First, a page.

side effects. Sometimes they are serious, most of the time they are not. You may need medical treatment if you get some
of the side effects.
If you are over 65 years of age you may have an increased chance of getting side effects.
Tell your doctor or pharmacist if you notice any of the following and they worry you:
These side effects are usually mild.
Tell your doctor or pharmacist as soon as possible if you notice any of the following:
wheezing or being short of breath
fast, pounding or irregular heart beats
slow heart beat
frequent infections such as fever, severe chills, sore throat or mouth ulcers
yellowing of the skin and/or eyes
problems passing urine
unusual or uncontrolled muscle movements
tingling or numbness in the hands or feet, also known as 'pins and needles'.
These may be serious side effects. You may need medical attention. (Serious side effects are rare.)
If any of the following happen, stop taking/using Vallergan and tell your doctor or pharmacist immediately or go to Accident
and Emergency at your nearest hospital:
sudden signs of allergy such as rash, itching or hives on the skin, swelling of the face, lips, tongue or other parts of the
body, shortness of breath, wheezing or trouble breathing.
convulsions, fits or seizures
loss of consciousness
altered mental status
These are very serious side effects. You may need urgent medical attention or hospitalisation. (These side effects are very
Other side effects not listed above may occur in some patients. Tell your doctor or pharmacist if you notice anything that
is making you feel unwell.
Do not be alarmed by this list of possible side effects.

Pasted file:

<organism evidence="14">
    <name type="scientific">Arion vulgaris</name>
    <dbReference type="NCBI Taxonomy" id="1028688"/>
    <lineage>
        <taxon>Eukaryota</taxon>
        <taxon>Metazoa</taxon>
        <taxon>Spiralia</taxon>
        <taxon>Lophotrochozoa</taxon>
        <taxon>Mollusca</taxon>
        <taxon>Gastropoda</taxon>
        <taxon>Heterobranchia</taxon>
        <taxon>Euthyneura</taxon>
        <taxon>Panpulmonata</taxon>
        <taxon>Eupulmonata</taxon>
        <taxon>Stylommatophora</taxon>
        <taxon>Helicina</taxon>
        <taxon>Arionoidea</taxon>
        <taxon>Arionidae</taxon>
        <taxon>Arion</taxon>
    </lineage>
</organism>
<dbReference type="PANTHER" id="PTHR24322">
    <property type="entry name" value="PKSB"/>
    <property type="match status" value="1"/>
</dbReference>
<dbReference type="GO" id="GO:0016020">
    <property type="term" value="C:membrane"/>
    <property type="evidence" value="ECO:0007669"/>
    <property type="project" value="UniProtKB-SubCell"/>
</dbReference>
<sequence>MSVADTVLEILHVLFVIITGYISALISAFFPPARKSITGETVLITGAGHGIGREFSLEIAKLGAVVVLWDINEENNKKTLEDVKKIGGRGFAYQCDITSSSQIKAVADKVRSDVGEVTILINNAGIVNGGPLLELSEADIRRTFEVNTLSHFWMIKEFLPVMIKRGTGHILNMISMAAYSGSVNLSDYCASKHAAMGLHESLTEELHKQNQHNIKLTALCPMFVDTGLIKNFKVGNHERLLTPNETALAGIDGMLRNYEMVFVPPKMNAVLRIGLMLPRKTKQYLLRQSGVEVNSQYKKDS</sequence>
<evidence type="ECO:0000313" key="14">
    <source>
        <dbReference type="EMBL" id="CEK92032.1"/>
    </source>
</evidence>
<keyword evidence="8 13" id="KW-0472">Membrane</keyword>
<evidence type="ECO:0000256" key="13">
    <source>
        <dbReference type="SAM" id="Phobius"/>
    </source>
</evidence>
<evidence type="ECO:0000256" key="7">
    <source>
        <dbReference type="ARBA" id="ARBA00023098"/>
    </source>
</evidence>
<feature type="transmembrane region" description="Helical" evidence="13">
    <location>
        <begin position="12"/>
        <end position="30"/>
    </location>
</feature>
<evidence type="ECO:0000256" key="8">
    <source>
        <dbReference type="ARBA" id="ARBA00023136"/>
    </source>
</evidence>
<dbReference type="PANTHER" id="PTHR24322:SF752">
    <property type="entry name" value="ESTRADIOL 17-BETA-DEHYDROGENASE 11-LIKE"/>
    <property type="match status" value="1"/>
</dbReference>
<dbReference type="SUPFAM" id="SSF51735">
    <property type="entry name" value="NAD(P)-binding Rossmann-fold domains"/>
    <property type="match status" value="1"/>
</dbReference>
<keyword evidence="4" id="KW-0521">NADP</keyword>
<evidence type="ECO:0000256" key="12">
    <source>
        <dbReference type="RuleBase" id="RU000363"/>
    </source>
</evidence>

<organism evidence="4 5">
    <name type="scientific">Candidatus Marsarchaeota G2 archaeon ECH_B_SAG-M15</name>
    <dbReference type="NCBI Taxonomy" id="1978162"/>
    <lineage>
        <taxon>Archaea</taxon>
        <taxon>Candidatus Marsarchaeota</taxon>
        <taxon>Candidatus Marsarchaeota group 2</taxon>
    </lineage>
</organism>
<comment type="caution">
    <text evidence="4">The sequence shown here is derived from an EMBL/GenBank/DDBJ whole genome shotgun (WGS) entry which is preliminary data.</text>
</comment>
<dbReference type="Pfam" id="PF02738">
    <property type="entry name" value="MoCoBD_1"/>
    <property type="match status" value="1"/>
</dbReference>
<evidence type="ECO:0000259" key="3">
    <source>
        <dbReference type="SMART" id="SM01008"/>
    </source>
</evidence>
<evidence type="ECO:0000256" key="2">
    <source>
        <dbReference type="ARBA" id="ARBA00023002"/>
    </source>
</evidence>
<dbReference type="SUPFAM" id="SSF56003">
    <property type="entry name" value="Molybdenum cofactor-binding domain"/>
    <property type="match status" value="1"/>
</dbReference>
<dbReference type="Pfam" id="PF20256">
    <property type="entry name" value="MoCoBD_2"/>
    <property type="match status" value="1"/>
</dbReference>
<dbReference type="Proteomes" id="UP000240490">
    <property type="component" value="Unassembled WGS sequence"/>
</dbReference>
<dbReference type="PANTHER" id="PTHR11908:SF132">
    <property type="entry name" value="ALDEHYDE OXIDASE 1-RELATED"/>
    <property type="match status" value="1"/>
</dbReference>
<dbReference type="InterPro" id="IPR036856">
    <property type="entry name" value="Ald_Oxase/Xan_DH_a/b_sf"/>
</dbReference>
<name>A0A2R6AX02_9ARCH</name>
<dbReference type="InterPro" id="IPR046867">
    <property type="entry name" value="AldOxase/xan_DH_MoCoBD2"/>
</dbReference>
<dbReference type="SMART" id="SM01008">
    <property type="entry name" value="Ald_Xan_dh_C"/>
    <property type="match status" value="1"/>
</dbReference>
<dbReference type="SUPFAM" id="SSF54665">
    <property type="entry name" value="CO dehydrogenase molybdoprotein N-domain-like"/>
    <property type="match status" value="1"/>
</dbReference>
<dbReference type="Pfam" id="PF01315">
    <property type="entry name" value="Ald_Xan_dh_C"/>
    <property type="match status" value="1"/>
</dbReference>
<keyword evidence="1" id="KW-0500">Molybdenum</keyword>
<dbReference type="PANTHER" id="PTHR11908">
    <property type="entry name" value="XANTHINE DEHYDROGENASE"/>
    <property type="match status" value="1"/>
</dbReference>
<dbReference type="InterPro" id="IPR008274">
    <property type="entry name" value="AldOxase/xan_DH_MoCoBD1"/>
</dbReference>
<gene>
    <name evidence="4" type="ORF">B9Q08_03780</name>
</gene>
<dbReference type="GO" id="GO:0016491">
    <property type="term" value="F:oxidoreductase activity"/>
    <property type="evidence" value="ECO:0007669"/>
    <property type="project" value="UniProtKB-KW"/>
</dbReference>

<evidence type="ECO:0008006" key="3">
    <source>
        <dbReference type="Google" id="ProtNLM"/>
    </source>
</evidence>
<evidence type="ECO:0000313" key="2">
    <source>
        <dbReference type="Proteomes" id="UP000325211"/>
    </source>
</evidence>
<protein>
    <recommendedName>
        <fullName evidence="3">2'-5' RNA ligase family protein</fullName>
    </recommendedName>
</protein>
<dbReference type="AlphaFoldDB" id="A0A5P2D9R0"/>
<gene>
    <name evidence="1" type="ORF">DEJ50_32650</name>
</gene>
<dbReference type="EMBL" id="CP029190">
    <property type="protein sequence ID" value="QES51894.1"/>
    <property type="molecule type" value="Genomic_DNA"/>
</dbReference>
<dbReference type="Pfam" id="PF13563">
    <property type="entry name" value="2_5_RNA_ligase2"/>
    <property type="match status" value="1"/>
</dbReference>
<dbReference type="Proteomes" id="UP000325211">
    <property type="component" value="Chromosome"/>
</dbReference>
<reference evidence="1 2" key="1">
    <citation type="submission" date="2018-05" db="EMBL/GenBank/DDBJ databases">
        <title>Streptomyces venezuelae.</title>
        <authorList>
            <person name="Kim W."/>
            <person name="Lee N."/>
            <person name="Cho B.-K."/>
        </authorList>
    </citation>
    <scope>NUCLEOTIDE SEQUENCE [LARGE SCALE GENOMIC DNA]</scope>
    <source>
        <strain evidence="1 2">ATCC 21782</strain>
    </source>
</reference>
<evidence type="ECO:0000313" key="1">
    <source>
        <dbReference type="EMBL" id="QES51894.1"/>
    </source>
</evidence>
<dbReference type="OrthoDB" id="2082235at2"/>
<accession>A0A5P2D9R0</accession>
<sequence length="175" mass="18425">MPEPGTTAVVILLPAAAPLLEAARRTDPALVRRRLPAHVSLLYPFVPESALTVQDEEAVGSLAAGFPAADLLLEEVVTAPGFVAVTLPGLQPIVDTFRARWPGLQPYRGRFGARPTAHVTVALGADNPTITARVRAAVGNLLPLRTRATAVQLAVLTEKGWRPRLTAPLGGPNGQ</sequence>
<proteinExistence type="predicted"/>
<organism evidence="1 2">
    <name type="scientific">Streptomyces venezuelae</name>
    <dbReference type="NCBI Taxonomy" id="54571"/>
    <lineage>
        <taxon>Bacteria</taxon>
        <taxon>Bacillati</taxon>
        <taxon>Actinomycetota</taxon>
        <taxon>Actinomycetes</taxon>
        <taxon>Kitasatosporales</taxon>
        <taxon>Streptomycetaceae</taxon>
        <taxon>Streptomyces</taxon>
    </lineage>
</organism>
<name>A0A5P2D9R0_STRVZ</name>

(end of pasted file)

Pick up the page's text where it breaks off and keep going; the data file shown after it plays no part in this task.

You may not experience any of them.
After using Vallergan
Keep your medicine in the bottle and protected from light until it is time to take it.
Keep your medicine in a cool dry place where the temperature stays below 25°C.
Keep it where children cannot reach it.
A locked cupboard at least one-and-a-half metres above the ground is a good place to store medicines.
If your doctor or pharmacist tells you to stop taking Vallergan or the tablets has passed their expiry date, ask your pharmacist
what to do with any that are left over.
What it looks like
Vallergan Syrup (7.5mg/5mL) is clear bright straw coloured liquid with an apricot odour. It is available in a 100mL bottle*
Vallergan Forte (30mg/5mL) is a clear to yellow liquid with an apricot odour. It is available in a 100mL bottle.
Trimeprazine (alimemazine) tartrate
sucrose, ethanol, anhydrous citric acid, sodium citrate, sodium benzoate, sodium sulfite anhydrous, sodium metabisulfite,
ascorbic acid, apricot flavour 91 and deionised water. Vallergan syrup also contains caramel.
sanofi-aventis australia pty ltd
12-24 Talavera Rd
Macquarie Park NSW 2113
Vallergan Forte Syrup is supplied in New Zealand by:
sanofi-aventis new zealand limited
56 Cawley Street
Australian Registration Numbers:
Vallergan Syrup AUST R 164306
Vallergan Forte AUST R 164298
* Not available in New Zealand
Date of preparation: January 2016